After several delays, Uncharted 4: A Thief’s End is finally upon us. Its fair to say that it certainly delivered but not in all aspects. Like any game out there, it doesn’t matter how much marketing hype it’s had. Or perhaps a solid legacy of prior games; it is still never going to be perfect. Many reading this review are probably here out of curiosity. Perhaps to see if you can find an article that doesn’t blindly sing the game’s praises from start to finish. After all, love is blind and there are many reviewers out there in love with Nathan Drake.
I’ll say it early on – I am not going to give this game a 10/10. Not only would that be hideously predictable but it would also be…unfairly biased. So, here, I’ll do my best to remain objective as any good reviewer should. Bear in mind, all three prior games have been played.
The Icing On The Trilogy
As anybody would expect, Naughty Dog has done their utmost to ramp up every aspect of the game. Uncharted 4 has taken a leaf out of The Last of Us when it comes to story telling. By this, I mean the script is fantastically banterous, emotive and tense. Cutscenes are realistically presented to us as characters converse in a way that is believable. The story itself will finally reveal unanswered questions about Nate’s past which justifies one last entry in what was originally supposed to be a trilogy.
We see the questions presented to us in a flashback near the start of the game. Then answered in another, near the end of the game. This cleverly teases at Nate’s beginnings and, while we don’t forget the first sequence for the interim between the next one, when it does finally show up you’ll be wringing your hands, thinking ‘this is what I’ve played three and a half games to learn’. Not that Naughty Dog need to rely on intrigue alone to keep us playing. But a smattering of it only serves for extra character depth and player immersion.
Welcome To The Family
Speaking of character depth, there are two relationships on the line in the story. Nate is now married to Elena. While his brother Sam, presumed dead for the last fifteen years, has returned out of the blue. Uncharted has gone from a bond in friendship to bonds of more gravitas in familial matters. This creates more emotional investment in characters as they narrowly defy death time and again. Previous Uncharted titles never quite harnessed this level of character depth. So I suddenly found myself caring for their wellbeing.
Yet, regardless of the blatant leap in storytelling after The Last of Us, Uncharted 4 still follows the same formula. I think you’ll know what I mean when I say we’ll still see the badguy going ‘Aha! Drake, you’ve saved me so much time’ (Drake grimaces and mutters ‘Dammit’ under his breath whilst being held at gunpoint). We’ve seen this all before and as it becomes apparent that Naughty Dog have opted for the same formula again, you may let out a little sigh of tedium. This minor gripe was soon redeemed by a very cool ending that definitely took its time for the fans.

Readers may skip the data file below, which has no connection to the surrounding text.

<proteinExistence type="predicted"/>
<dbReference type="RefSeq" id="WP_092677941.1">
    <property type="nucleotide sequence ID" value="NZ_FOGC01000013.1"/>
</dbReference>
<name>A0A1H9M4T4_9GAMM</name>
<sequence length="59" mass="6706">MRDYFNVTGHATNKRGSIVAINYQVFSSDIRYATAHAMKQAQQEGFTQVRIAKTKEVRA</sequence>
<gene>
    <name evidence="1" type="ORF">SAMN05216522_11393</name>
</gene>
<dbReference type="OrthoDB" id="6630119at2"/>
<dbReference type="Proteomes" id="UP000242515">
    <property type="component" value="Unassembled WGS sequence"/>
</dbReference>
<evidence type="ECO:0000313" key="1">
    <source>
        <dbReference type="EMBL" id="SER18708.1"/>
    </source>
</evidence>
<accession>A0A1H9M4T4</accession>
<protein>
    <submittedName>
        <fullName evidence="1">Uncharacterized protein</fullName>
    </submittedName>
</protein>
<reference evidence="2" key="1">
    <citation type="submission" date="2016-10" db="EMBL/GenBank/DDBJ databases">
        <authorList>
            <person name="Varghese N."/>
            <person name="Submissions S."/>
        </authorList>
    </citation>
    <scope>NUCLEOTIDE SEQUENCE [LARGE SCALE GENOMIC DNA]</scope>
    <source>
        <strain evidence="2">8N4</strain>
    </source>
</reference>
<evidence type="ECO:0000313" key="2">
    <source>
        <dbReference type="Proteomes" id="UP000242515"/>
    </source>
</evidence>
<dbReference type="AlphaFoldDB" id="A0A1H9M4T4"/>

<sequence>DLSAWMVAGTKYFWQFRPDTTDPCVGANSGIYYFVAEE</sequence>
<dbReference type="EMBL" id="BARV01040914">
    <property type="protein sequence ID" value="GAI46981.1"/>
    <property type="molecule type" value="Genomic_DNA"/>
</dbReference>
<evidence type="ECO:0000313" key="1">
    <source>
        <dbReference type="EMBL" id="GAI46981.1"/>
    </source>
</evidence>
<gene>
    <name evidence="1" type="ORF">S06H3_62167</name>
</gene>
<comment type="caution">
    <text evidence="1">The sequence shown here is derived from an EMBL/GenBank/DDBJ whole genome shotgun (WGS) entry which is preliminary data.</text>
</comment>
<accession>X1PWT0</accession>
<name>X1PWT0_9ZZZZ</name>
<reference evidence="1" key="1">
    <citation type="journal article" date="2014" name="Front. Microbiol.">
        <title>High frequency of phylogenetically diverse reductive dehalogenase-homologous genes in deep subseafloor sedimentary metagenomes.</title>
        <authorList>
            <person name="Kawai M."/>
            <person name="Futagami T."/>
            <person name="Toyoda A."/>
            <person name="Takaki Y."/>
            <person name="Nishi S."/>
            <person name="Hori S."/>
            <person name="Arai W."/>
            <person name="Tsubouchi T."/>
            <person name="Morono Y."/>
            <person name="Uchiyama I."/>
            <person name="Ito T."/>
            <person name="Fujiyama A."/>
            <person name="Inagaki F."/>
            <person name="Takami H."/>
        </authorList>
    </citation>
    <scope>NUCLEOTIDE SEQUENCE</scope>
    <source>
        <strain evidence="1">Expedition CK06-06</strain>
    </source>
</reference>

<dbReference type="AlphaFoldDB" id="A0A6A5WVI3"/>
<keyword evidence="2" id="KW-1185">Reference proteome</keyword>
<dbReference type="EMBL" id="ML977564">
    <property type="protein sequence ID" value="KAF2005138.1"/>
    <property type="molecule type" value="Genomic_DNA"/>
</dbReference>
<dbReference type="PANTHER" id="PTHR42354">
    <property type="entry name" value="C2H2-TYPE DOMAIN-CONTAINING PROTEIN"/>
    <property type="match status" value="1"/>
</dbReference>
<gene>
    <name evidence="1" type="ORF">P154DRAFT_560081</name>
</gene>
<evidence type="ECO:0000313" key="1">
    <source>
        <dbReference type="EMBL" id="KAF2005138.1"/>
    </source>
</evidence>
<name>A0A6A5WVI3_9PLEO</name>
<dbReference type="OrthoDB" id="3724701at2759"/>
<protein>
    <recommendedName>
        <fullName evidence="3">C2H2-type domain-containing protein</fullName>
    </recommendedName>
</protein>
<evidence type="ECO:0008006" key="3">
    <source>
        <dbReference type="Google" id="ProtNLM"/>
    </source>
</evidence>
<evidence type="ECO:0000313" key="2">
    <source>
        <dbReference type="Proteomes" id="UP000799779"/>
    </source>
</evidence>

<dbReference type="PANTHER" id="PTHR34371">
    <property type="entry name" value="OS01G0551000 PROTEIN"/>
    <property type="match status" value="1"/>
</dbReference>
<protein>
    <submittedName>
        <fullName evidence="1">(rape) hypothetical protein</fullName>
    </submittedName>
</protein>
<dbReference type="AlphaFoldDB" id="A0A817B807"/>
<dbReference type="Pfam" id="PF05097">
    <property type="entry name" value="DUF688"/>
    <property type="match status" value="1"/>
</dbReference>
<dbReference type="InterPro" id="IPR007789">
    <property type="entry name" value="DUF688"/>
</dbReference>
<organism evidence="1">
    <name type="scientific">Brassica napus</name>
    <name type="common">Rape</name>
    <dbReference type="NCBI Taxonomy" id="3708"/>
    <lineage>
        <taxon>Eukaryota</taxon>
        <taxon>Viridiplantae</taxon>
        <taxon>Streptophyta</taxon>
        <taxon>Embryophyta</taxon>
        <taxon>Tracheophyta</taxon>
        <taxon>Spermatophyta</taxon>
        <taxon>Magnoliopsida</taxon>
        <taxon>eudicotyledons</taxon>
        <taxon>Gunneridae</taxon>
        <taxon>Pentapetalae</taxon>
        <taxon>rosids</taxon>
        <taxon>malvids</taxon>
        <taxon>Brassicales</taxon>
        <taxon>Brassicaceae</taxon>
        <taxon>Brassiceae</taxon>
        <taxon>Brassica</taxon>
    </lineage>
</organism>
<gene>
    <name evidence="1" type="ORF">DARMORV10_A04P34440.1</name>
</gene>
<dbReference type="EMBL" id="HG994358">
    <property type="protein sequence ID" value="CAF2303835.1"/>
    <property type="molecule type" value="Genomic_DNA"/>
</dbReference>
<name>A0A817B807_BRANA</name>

Expect More Of The Same
When it comes to gameplay most of you know what to expect. But if we boil it down, what you have is simply stealth/action, puzzles and lengthy climbing sequences. When you’re not running and jumping through gloriously designed set-pieces, you’ll usually get a ‘heads up’ to alert you to nearby enemies.
Once you’ve got a lay of the land, you’ll be able to mark enemies, keeping track of their movements. The stealth element is nothing new. Previous titles have attempted it but the mechanics seem to have been polished to a fine sheen. There is added emphasis on taking your time to understand the opportune moment to strike.
This makes for a welcome, more realistic experience. Nathan Drake is still a one man army. But this time around, you’ll be far more aware of his mortality. If you go loud before taking in the situation properly, you’ll bite it pretty quickly. That said, there are still a few scenes that’ll subject you to an ambush. Harken back to the ship at sea in U3. A lengthy wave survival that was difficult for the sake of it. I always felt like these were lazy filler design choices. They only served to string out the game for a bit longer. Thankfully, there’s far less of that going on here.